Selected Discography as solist









Bjorn Charles Dreyer 13 Questions

Bjorn Charles Dreyer, musican, guitarist born in New York on September 18th, 1968. Lived in Norway since he was five years old.

He studied music at Agder Music Conservatorium, at the University of Agder and the Norwegian Academy of Music. Bjorn Charles Dreyer has been working as a session musician for twenty years.

Photography by Kai W. Nessle

During these years he participated on more than 150 released albums either as a session guitarist or as an artist or a producer (see discography). He also founded the group Boschamaz together with Erland Dahlen and the duo released two albums, This is not Sweden 2007 and Rød in 2011, both on Hecca Records.

Photo Jevgeni Kulikov

Besides freelancing he also gained interest in sound art and soundscape composition along with the partiality for the archipelago and industrial shipping history of Mandal, where he grew up. This resulted in the project called Piston Ltd, which was based upon the sound of the boat engine called Marna Motor. Piston Ltd released the album Domestic Engine (HECREC 103) in 2007.

Ole Jørn Myklebust, Bjørn Charles Dreyer, Gunnar Augland, Foto Nicolas Tourrence

In the wake of Piston Ltd's 2009 piece Domestic Engine for 4 musicians and an engine (the Marna), follows the project Westaman. Originally initiated by Sigbjørn Nedland. He challenged the musicians to compose a new piece focusing on a special high speed catamaran and its cultural significance; that of the Westamaran. Bjørn Charles Dreyer together with Erland Dahlen and Hallvard Wennersberg Hagen to set to work, fascinated by the sound of the boat, the maritime environs all over the world, especially the one of the South Coast of Norway,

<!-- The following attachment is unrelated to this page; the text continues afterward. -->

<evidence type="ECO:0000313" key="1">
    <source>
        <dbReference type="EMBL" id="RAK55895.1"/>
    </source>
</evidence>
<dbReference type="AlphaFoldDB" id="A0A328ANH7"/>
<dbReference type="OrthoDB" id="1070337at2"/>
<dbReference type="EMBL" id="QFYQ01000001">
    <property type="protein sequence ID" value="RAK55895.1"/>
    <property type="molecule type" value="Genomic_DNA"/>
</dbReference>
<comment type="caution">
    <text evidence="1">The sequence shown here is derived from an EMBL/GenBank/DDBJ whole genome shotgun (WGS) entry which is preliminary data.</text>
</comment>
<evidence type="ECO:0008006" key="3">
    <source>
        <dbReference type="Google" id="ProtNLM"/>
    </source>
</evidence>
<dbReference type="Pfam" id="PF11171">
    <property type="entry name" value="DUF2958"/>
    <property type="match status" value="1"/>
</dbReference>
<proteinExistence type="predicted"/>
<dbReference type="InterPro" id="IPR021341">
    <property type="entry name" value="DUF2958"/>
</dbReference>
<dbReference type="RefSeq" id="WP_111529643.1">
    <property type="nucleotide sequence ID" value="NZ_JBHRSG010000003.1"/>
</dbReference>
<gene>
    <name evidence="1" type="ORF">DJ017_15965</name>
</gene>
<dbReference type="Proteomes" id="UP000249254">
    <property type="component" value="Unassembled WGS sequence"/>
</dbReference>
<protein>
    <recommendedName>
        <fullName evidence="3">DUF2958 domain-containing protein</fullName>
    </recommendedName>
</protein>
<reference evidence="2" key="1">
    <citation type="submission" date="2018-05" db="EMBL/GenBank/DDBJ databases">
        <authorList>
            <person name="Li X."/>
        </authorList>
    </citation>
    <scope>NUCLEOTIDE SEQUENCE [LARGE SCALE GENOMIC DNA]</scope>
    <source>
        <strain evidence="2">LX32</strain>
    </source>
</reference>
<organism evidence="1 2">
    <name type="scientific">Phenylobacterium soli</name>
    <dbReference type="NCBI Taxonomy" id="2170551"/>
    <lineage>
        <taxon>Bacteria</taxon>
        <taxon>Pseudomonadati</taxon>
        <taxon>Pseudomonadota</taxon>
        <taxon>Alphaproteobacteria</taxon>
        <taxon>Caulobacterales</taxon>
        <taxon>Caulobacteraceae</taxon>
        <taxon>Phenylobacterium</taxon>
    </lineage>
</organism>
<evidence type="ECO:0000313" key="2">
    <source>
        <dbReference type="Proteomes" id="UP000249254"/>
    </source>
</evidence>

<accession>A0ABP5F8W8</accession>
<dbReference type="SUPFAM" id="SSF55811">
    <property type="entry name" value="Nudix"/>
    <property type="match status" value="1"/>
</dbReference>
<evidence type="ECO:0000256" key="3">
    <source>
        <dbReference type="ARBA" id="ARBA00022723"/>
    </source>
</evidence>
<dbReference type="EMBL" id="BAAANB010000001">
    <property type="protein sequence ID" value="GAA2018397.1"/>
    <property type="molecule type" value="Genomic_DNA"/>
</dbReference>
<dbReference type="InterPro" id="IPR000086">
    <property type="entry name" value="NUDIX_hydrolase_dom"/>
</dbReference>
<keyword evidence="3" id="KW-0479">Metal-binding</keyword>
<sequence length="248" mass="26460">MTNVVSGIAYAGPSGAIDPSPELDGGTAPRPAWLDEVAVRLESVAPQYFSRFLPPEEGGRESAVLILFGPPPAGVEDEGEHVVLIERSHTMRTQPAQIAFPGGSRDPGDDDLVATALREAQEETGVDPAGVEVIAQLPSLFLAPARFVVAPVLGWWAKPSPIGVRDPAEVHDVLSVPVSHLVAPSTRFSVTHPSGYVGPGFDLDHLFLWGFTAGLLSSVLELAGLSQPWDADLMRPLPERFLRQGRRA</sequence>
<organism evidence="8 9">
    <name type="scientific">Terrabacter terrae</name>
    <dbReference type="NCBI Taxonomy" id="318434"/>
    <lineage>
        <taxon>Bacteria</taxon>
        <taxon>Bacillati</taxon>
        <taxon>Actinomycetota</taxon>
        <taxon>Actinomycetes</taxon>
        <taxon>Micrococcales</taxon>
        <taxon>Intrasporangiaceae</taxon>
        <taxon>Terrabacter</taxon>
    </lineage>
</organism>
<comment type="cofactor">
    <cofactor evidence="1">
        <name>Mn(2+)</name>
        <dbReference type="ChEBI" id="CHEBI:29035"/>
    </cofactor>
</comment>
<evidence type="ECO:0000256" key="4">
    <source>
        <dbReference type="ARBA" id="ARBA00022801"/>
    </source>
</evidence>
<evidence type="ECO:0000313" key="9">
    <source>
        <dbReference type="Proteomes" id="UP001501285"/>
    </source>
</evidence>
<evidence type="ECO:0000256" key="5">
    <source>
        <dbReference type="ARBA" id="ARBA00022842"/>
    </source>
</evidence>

The history of the Westamaran – an innovative work of engineering and a rather popular high speed boat – starts locally in Bjørn Charles Dreyer's backyard Mandal, but found use all up the Norwegian coastline. Eventually by the late ´70s and early ´80s the Westamaran had been exported globally, and the musicians – interested in its global reach – tracked down a particular one that ended up off the coast of Zanzibar, Tanzania. Local East-African musicians like Mohammed Issa Matona and Anania Ngoriga logically contributes on this musical piece, which meshes together influences of maritime culture, industrial history, wildly ranging musical background and the love of pure sound.

He has collaborated and collaborate with: Mari Boine, Eivind Aarset, Annbjørg Lien, Xploding Plastix, Anneli Drecker (Bel Canto), Silje Nergaard, Kris Kristofferson, Gareth Jones (Depeche Mode) Rita Eriksen, Jan Bang, David Kollar, Erik Honoré, Iver Kleive, Madrugada, Sissel, Sigbjørn Nedland, Scott Gorham, Kjetil Bjørnstad, Kristiansand Symphony Orchestra and others.

Which was the first and the last record you bought with your own money?

I think the first one was Rypdal, Vitous, DeJohnette with Terje Rypdal, Miroslav Vitous and Jack DeJohnette (ECM 1125), released in 1978. I bought it sometime in the early 80’s. The last record I bought was Daniel LanoisFlesh and Machine (Red Floor Records). Lanois is one of my biggest influences and his music inspires me much.

wESTAMAN - Endemic Engine, Music by Bjorn Charles Dreyer, Hallvard Hagen and Erland Dahlen. Video by Ricardo Del Pozo